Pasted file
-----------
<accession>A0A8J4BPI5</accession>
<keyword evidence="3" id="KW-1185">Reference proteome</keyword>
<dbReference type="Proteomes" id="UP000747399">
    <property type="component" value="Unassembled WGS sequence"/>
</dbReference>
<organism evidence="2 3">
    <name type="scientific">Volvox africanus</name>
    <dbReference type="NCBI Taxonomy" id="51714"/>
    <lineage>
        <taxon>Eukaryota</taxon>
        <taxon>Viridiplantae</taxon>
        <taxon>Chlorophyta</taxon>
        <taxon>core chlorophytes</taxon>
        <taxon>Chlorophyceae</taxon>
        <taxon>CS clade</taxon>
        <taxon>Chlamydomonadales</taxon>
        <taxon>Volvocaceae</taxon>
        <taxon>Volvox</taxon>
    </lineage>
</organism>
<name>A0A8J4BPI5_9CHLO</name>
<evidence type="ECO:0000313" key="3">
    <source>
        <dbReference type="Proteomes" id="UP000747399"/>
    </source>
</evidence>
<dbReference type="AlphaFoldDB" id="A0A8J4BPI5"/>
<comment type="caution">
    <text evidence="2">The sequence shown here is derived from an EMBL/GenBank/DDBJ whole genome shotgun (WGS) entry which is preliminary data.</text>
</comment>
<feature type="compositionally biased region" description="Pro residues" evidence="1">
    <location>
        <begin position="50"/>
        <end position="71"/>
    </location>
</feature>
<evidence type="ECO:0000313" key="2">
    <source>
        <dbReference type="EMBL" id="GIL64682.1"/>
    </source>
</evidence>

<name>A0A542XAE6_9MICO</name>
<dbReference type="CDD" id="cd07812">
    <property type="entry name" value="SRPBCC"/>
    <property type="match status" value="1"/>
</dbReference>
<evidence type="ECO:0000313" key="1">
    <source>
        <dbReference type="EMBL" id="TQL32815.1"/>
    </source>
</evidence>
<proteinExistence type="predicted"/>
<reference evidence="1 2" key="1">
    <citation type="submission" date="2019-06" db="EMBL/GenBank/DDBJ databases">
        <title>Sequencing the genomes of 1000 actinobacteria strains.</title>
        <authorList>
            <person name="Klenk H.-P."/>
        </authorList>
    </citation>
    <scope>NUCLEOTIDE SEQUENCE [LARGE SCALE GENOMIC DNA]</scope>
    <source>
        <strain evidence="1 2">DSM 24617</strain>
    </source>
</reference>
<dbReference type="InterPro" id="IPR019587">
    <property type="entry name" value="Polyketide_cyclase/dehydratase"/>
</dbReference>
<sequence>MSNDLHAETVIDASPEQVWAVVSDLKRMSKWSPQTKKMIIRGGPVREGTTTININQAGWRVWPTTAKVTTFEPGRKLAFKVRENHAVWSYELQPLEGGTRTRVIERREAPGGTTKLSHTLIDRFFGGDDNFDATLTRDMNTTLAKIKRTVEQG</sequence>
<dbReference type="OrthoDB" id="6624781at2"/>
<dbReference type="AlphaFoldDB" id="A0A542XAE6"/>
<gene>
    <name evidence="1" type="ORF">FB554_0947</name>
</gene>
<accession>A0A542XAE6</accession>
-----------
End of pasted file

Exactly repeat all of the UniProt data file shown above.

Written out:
<accession>A0A8J4BPI5</accession>
<keyword evidence="3" id="KW-1185">Reference proteome</keyword>
<dbReference type="Proteomes" id="UP000747399">
    <property type="component" value="Unassembled WGS sequence"/>
</dbReference>
<organism evidence="2 3">
    <name type="scientific">Volvox africanus</name>
    <dbReference type="NCBI Taxonomy" id="51714"/>
    <lineage>
        <taxon>Eukaryota</taxon>
        <taxon>Viridiplantae</taxon>
        <taxon>Chlorophyta</taxon>
        <taxon>core chlorophytes</taxon>
        <taxon>Chlorophyceae</taxon>
        <taxon>CS clade</taxon>
        <taxon>Chlamydomonadales</taxon>
        <taxon>Volvocaceae</taxon>
        <taxon>Volvox</taxon>
    </lineage>
</organism>
<name>A0A8J4BPI5_9CHLO</name>
<evidence type="ECO:0000313" key="3">
    <source>
        <dbReference type="Proteomes" id="UP000747399"/>
    </source>
</evidence>
<dbReference type="AlphaFoldDB" id="A0A8J4BPI5"/>
<comment type="caution">
    <text evidence="2">The sequence shown here is derived from an EMBL/GenBank/DDBJ whole genome shotgun (WGS) entry which is preliminary data.</text>
</comment>
<feature type="compositionally biased region" description="Pro residues" evidence="1">
    <location>
        <begin position="50"/>
        <end position="71"/>
    </location>
</feature>
<evidence type="ECO:0000313" key="2">
    <source>
        <dbReference type="EMBL" id="GIL64682.1"/>
    </source>
</evidence>

<name>A0A542XAE6_9MICO</name>
<dbReference type="CDD" id="cd07812">
    <property type="entry name" value="SRPBCC"/>
    <property type="match status" value="1"/>
</dbReference>
<evidence type="ECO:0000313" key="1">
    <source>
        <dbReference type="EMBL" id="TQL32815.1"/>
    </source>
</evidence>
<proteinExistence type="predicted"/>
<reference evidence="1 2" key="1">
    <citation type="submission" date="2019-06" db="EMBL/GenBank/DDBJ databases">
        <title>Sequencing the genomes of 1000 actinobacteria strains.</title>
        <authorList>
            <person name="Klenk H.-P."/>
        </authorList>
    </citation>
    <scope>NUCLEOTIDE SEQUENCE [LARGE SCALE GENOMIC DNA]</scope>
    <source>
        <strain evidence="1 2">DSM 24617</strain>
    </source>
</reference>
<dbReference type="InterPro" id="IPR019587">
    <property type="entry name" value="Polyketide_cyclase/dehydratase"/>
</dbReference>
<sequence>MSNDLHAETVIDASPEQVWAVVSDLKRMSKWSPQTKKMIIRGGPVREGTTTININQAGWRVWPTTAKVTTFEPGRKLAFKVRENHAVWSYELQPLEGGTRTRVIERREAPGGTTKLSHTLIDRFFGGDDNFDATLTRDMNTTLAKIKRTVEQG</sequence>
<dbReference type="OrthoDB" id="6624781at2"/>
<dbReference type="AlphaFoldDB" id="A0A542XAE6"/>
<gene>
    <name evidence="1" type="ORF">FB554_0947</name>
</gene>
<accession>A0A542XAE6</accession>